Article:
Darkthrone – Hoisting the Banners of Old

Wednesday, 1st May 2013

Ninety (!) interviews into the promotion for Darkthrone’s new The Underground Resistance, and ‘ole Fenriz is as talkative as ever. Most artists tend to fill their responses with generic answers around this mark, figuring that standard one or two line answers will fit the company bill. Not Fenriz. The man is a walking soundbite, always ready to extol the virtues of the old guard, whether through his popular “Band of the Week” blog, or his work as a metal DJ in Norway. If there truly was a man that ate and breathed metal, it would be this guy.

The Underground Resistance is every bit as potent as its 2010 Circle the Wagons predecessor. By playing the backwards metal role (read: Fenriz and Nocturno Culto don’t want anything to do with metal after 1990), there’s odes to both NWOBM and power/thrash, most notably on the sterling “Valkyrie.” Even the album’s near-14 minute epic “Leave No Cross Unturned” digs and dives in a fashion that is both inspiring and true to the band’s core values. In a word: The Underground Resistance is Darkthrone at their purposely regressive best.

Electronic correspondence was the decided route when chatting with Fenriz, so we wrangled ten questions, and the drummer provided ten answers. Read on…

Dead Rhetoric: Surely there will be some folks that think The Underground Resistance is some sort of back-handed way of saying you guys don’t have much interest in what’s going on in the underground at the moment. Is that the case at all? Or, is there a deeper meaning to the title?

Fenriz: Well, the “Underground Resistance” are the people who built up PROPER ‘70s vibes again (as opposed to ‘90s stoner/rawk) and the entire retro NWOBHM/speed/real metal cult that has been going on the last 10 years mainly. So the title is also a reflection of that and also to those who never gave up and followed modern production values, those who kept doing vinyl, those who never forgot bands like Manilla Road, Cirith Ungol, Brocas Helm etc., etc.  While the proof of my following what’s going on in the underground at the moment is the “Band of the Week” page, it also reflects all the stuff that goes on in the underground that I choose away, what’s not there I don’t care for. I am sure there are plenty who care for any nu-goth-emo-black-deathcore-modernist-avant garde-grind etc, but I don’t.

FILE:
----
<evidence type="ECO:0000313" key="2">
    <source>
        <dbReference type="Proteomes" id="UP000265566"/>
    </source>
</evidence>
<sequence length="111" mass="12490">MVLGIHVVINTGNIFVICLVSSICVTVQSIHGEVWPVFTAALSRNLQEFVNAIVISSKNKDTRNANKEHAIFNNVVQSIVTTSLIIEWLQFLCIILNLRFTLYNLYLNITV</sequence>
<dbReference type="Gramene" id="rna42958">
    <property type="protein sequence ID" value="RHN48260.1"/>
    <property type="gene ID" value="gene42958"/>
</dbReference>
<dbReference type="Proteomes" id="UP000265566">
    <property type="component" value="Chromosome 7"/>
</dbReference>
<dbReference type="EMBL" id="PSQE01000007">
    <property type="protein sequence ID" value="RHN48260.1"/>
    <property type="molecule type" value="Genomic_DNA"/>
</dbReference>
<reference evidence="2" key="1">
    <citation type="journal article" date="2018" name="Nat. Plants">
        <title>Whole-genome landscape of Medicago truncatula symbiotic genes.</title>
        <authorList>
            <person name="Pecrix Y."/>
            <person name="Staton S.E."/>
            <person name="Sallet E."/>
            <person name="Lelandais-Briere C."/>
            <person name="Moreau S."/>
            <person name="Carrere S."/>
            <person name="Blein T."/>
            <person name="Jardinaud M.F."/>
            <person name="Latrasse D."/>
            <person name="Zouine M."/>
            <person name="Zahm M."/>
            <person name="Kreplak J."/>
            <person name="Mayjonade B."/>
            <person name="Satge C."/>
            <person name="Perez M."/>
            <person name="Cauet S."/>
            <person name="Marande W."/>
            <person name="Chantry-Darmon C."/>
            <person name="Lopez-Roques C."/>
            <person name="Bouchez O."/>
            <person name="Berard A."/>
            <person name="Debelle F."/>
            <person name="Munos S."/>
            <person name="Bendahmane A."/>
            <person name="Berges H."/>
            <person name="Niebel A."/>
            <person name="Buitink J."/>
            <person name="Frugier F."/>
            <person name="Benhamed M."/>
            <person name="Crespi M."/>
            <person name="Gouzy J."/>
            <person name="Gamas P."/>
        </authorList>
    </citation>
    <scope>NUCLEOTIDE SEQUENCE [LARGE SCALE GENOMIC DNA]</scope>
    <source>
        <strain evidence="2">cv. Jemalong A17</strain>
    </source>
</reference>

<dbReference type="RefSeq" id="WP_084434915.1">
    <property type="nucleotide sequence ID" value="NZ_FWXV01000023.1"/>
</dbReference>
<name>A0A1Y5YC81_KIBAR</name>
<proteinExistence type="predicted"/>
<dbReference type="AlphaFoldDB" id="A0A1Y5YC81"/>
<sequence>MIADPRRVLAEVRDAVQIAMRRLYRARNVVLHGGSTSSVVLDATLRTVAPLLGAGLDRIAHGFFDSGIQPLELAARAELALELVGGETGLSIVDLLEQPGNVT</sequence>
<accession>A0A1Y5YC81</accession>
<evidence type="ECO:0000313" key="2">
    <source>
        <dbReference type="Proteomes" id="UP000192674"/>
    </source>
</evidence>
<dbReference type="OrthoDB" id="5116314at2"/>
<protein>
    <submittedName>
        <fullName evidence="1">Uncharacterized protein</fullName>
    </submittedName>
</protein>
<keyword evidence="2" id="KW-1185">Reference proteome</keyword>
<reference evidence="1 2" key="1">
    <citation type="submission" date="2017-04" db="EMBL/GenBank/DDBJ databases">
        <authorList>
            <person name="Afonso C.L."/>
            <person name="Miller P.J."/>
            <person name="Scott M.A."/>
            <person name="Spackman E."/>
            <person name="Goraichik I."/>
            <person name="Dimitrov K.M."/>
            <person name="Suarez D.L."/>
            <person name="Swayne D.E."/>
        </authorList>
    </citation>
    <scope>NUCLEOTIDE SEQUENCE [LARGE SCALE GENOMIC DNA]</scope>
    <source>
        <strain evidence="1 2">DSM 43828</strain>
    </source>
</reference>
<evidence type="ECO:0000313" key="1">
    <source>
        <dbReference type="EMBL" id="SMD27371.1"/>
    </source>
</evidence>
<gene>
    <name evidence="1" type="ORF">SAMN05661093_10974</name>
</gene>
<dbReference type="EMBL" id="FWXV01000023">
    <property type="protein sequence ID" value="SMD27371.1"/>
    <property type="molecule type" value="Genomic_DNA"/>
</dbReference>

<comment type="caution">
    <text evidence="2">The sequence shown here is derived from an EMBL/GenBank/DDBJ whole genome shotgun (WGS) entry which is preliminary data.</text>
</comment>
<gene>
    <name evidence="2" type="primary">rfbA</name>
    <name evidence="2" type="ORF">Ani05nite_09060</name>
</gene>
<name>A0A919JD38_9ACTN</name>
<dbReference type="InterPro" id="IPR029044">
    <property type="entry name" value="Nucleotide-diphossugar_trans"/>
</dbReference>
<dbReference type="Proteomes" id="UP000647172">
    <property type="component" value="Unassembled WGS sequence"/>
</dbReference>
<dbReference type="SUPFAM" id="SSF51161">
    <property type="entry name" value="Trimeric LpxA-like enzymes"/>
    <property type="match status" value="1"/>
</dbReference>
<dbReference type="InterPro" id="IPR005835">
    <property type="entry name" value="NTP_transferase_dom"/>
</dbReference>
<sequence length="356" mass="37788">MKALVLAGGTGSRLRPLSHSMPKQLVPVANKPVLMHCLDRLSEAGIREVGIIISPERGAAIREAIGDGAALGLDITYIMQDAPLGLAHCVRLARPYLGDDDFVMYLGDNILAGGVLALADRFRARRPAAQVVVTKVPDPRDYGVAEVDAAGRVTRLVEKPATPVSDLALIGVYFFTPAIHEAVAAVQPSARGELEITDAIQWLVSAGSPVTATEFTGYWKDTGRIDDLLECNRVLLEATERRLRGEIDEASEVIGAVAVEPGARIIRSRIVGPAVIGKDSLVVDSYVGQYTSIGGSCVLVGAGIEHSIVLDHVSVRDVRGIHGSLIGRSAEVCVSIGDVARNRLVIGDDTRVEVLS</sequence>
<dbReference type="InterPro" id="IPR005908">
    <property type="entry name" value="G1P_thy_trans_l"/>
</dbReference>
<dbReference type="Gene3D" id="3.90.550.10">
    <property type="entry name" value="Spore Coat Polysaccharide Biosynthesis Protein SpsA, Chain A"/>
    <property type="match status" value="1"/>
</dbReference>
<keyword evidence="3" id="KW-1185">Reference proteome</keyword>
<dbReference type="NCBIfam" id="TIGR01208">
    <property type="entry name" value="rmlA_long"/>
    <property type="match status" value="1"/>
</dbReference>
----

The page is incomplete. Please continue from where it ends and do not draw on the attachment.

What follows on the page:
Dead Rhetoric: “Valkryie” is definitely one of your best tracks in recent memory. It borders on being a classic metal anthem, so, have you warmed up more to melody? Not like you were afraid of it before, but it’s all over this song.

Fenriz: Well, I was more melodic on the previous album, as it seemed all my songs would be in the “Circle the Wagons” title track style, but wouldn’t you know it, in “Leave No Cross Unturned.” The tougher Celtic Frost riffs turned up again and no one was more surprised than me. “Valkyrie’s” refrain was so melodic, I had to write less melodic verse riffs. But when I finally was doing the vocals in the studio, the lines that came out were the lines that came out, very melodic and very early 80s Swedish speed metal with a lot of heart in it.

My early stuff was all melodic, I had to force myself to write less melodic stuff, hauling the others with me to write and then finally expelling myself as vocalist to make the band better. This was in ‘89. As you can see, I didn’t know how to write great rhythmically in ‘88, but I had the melodies. After a shitload of years and playing and listening to insane amounts of music, it seems easier for me now, and so I could write “Valkryie.” And when it comes to speed metal I really like both tough and melodic speed metal but when I write in my head, it’s the melodic speed metal I want to make.